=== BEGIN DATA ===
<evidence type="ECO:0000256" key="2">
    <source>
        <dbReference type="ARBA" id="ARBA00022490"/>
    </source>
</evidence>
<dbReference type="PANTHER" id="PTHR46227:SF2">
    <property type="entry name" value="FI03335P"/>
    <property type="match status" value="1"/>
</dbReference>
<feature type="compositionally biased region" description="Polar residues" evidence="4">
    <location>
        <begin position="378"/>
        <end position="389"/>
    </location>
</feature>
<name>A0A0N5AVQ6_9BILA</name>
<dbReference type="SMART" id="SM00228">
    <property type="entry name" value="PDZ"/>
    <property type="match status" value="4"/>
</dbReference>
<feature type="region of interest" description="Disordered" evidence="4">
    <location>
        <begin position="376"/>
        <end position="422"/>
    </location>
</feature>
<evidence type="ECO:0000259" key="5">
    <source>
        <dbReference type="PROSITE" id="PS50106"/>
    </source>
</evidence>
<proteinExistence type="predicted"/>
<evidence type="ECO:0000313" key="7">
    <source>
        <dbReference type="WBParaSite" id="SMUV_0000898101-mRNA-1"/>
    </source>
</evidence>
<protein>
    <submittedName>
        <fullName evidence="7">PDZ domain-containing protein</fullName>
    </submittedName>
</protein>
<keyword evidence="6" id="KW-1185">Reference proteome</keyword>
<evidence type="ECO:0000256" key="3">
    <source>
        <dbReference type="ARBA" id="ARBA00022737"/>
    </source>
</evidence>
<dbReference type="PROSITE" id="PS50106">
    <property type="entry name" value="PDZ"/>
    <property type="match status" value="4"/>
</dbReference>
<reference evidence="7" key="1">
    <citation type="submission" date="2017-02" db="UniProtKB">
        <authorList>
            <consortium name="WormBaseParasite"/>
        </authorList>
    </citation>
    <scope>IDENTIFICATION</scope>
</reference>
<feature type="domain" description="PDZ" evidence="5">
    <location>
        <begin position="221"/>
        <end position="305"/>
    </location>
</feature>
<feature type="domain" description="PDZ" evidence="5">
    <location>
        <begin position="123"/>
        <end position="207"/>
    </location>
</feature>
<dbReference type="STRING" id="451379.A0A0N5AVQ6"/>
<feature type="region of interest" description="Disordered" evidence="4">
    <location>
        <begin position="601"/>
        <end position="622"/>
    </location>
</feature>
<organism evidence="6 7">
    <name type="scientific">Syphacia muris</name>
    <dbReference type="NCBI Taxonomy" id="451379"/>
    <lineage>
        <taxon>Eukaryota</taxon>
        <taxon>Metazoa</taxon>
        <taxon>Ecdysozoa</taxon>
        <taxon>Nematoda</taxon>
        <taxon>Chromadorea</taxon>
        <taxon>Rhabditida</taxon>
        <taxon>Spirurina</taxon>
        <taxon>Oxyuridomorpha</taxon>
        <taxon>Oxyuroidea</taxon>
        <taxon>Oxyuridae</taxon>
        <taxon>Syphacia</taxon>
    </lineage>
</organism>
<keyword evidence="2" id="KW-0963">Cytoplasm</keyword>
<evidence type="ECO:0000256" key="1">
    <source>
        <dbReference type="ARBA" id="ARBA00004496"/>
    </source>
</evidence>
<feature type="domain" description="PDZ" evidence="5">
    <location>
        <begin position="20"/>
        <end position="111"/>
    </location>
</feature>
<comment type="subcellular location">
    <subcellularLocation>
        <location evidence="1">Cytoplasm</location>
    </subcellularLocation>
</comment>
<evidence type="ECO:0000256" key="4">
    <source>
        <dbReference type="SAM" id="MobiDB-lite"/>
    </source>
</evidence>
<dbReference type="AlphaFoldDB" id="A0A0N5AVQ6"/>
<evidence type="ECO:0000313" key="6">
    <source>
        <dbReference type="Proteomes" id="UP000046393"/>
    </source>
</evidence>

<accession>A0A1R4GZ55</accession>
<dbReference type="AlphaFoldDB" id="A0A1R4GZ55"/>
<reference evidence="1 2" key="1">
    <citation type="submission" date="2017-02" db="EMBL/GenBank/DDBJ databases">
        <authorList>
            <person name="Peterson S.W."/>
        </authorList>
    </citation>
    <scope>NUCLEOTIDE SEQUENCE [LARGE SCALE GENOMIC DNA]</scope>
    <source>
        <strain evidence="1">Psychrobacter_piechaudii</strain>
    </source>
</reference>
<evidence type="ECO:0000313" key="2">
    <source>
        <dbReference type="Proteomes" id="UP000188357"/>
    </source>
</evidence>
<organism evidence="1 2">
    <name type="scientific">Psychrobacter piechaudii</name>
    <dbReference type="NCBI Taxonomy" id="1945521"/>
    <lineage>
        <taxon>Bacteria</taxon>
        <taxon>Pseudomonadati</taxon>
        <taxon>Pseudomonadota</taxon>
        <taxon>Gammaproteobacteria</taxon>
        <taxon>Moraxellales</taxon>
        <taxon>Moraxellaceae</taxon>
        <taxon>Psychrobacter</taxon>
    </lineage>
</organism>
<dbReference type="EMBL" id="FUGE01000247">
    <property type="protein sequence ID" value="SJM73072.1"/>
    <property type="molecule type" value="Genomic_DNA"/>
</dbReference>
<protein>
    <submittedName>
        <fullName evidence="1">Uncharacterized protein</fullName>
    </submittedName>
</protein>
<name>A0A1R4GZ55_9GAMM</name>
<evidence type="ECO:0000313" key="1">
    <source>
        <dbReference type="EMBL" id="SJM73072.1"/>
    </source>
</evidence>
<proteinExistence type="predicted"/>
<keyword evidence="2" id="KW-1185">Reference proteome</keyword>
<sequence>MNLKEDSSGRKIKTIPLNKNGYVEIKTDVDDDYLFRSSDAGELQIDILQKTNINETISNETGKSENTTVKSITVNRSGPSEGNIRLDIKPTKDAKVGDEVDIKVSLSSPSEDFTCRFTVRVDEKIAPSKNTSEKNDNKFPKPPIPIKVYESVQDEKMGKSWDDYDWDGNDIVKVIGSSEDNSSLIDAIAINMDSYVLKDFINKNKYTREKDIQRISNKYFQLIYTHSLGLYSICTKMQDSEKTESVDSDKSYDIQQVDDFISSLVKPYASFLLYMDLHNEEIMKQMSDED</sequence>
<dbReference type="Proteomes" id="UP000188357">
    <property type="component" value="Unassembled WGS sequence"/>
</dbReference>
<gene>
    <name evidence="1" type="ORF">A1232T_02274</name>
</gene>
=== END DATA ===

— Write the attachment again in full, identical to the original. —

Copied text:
<evidence type="ECO:0000256" key="2">
    <source>
        <dbReference type="ARBA" id="ARBA00022490"/>
    </source>
</evidence>
<dbReference type="PANTHER" id="PTHR46227:SF2">
    <property type="entry name" value="FI03335P"/>
    <property type="match status" value="1"/>
</dbReference>
<feature type="compositionally biased region" description="Polar residues" evidence="4">
    <location>
        <begin position="378"/>
        <end position="389"/>
    </location>
</feature>
<name>A0A0N5AVQ6_9BILA</name>
<dbReference type="SMART" id="SM00228">
    <property type="entry name" value="PDZ"/>
    <property type="match status" value="4"/>
</dbReference>
<feature type="region of interest" description="Disordered" evidence="4">
    <location>
        <begin position="376"/>
        <end position="422"/>
    </location>
</feature>
<evidence type="ECO:0000259" key="5">
    <source>
        <dbReference type="PROSITE" id="PS50106"/>
    </source>
</evidence>
<proteinExistence type="predicted"/>
<evidence type="ECO:0000313" key="7">
    <source>
        <dbReference type="WBParaSite" id="SMUV_0000898101-mRNA-1"/>
    </source>
</evidence>
<protein>
    <submittedName>
        <fullName evidence="7">PDZ domain-containing protein</fullName>
    </submittedName>
</protein>
<keyword evidence="6" id="KW-1185">Reference proteome</keyword>
<evidence type="ECO:0000256" key="3">
    <source>
        <dbReference type="ARBA" id="ARBA00022737"/>
    </source>
</evidence>
<dbReference type="PROSITE" id="PS50106">
    <property type="entry name" value="PDZ"/>
    <property type="match status" value="4"/>
</dbReference>
<reference evidence="7" key="1">
    <citation type="submission" date="2017-02" db="UniProtKB">
        <authorList>
            <consortium name="WormBaseParasite"/>
        </authorList>
    </citation>
    <scope>IDENTIFICATION</scope>
</reference>
<feature type="domain" description="PDZ" evidence="5">
    <location>
        <begin position="221"/>
        <end position="305"/>
    </location>
</feature>
<feature type="domain" description="PDZ" evidence="5">
    <location>
        <begin position="123"/>
        <end position="207"/>
    </location>
</feature>
<dbReference type="STRING" id="451379.A0A0N5AVQ6"/>
<feature type="region of interest" description="Disordered" evidence="4">
    <location>
        <begin position="601"/>
        <end position="622"/>
    </location>
</feature>
<organism evidence="6 7">
    <name type="scientific">Syphacia muris</name>
    <dbReference type="NCBI Taxonomy" id="451379"/>
    <lineage>
        <taxon>Eukaryota</taxon>
        <taxon>Metazoa</taxon>
        <taxon>Ecdysozoa</taxon>
        <taxon>Nematoda</taxon>
        <taxon>Chromadorea</taxon>
        <taxon>Rhabditida</taxon>
        <taxon>Spirurina</taxon>
        <taxon>Oxyuridomorpha</taxon>
        <taxon>Oxyuroidea</taxon>
        <taxon>Oxyuridae</taxon>
        <taxon>Syphacia</taxon>
    </lineage>
</organism>
<keyword evidence="2" id="KW-0963">Cytoplasm</keyword>
<evidence type="ECO:0000256" key="1">
    <source>
        <dbReference type="ARBA" id="ARBA00004496"/>
    </source>
</evidence>
<feature type="domain" description="PDZ" evidence="5">
    <location>
        <begin position="20"/>
        <end position="111"/>
    </location>
</feature>
<comment type="subcellular location">
    <subcellularLocation>
        <location evidence="1">Cytoplasm</location>
    </subcellularLocation>
</comment>
<evidence type="ECO:0000256" key="4">
    <source>
        <dbReference type="SAM" id="MobiDB-lite"/>
    </source>
</evidence>
<dbReference type="AlphaFoldDB" id="A0A0N5AVQ6"/>
<evidence type="ECO:0000313" key="6">
    <source>
        <dbReference type="Proteomes" id="UP000046393"/>
    </source>
</evidence>

<accession>A0A1R4GZ55</accession>
<dbReference type="AlphaFoldDB" id="A0A1R4GZ55"/>
<reference evidence="1 2" key="1">
    <citation type="submission" date="2017-02" db="EMBL/GenBank/DDBJ databases">
        <authorList>
            <person name="Peterson S.W."/>
        </authorList>
    </citation>
    <scope>NUCLEOTIDE SEQUENCE [LARGE SCALE GENOMIC DNA]</scope>
    <source>
        <strain evidence="1">Psychrobacter_piechaudii</strain>
    </source>
</reference>
<evidence type="ECO:0000313" key="2">
    <source>
        <dbReference type="Proteomes" id="UP000188357"/>
    </source>
</evidence>
<organism evidence="1 2">
    <name type="scientific">Psychrobacter piechaudii</name>
    <dbReference type="NCBI Taxonomy" id="1945521"/>
    <lineage>
        <taxon>Bacteria</taxon>
        <taxon>Pseudomonadati</taxon>
        <taxon>Pseudomonadota</taxon>
        <taxon>Gammaproteobacteria</taxon>
        <taxon>Moraxellales</taxon>
        <taxon>Moraxellaceae</taxon>
        <taxon>Psychrobacter</taxon>
    </lineage>
</organism>
<dbReference type="EMBL" id="FUGE01000247">
    <property type="protein sequence ID" value="SJM73072.1"/>
    <property type="molecule type" value="Genomic_DNA"/>
</dbReference>
<protein>
    <submittedName>
        <fullName evidence="1">Uncharacterized protein</fullName>
    </submittedName>
</protein>
<name>A0A1R4GZ55_9GAMM</name>
<evidence type="ECO:0000313" key="1">
    <source>
        <dbReference type="EMBL" id="SJM73072.1"/>
    </source>
</evidence>
<proteinExistence type="predicted"/>
<keyword evidence="2" id="KW-1185">Reference proteome</keyword>
<sequence>MNLKEDSSGRKIKTIPLNKNGYVEIKTDVDDDYLFRSSDAGELQIDILQKTNINETISNETGKSENTTVKSITVNRSGPSEGNIRLDIKPTKDAKVGDEVDIKVSLSSPSEDFTCRFTVRVDEKIAPSKNTSEKNDNKFPKPPIPIKVYESVQDEKMGKSWDDYDWDGNDIVKVIGSSEDNSSLIDAIAINMDSYVLKDFINKNKYTREKDIQRISNKYFQLIYTHSLGLYSICTKMQDSEKTESVDSDKSYDIQQVDDFISSLVKPYASFLLYMDLHNEEIMKQMSDED</sequence>
<dbReference type="Proteomes" id="UP000188357">
    <property type="component" value="Unassembled WGS sequence"/>
</dbReference>
<gene>
    <name evidence="1" type="ORF">A1232T_02274</name>
</gene>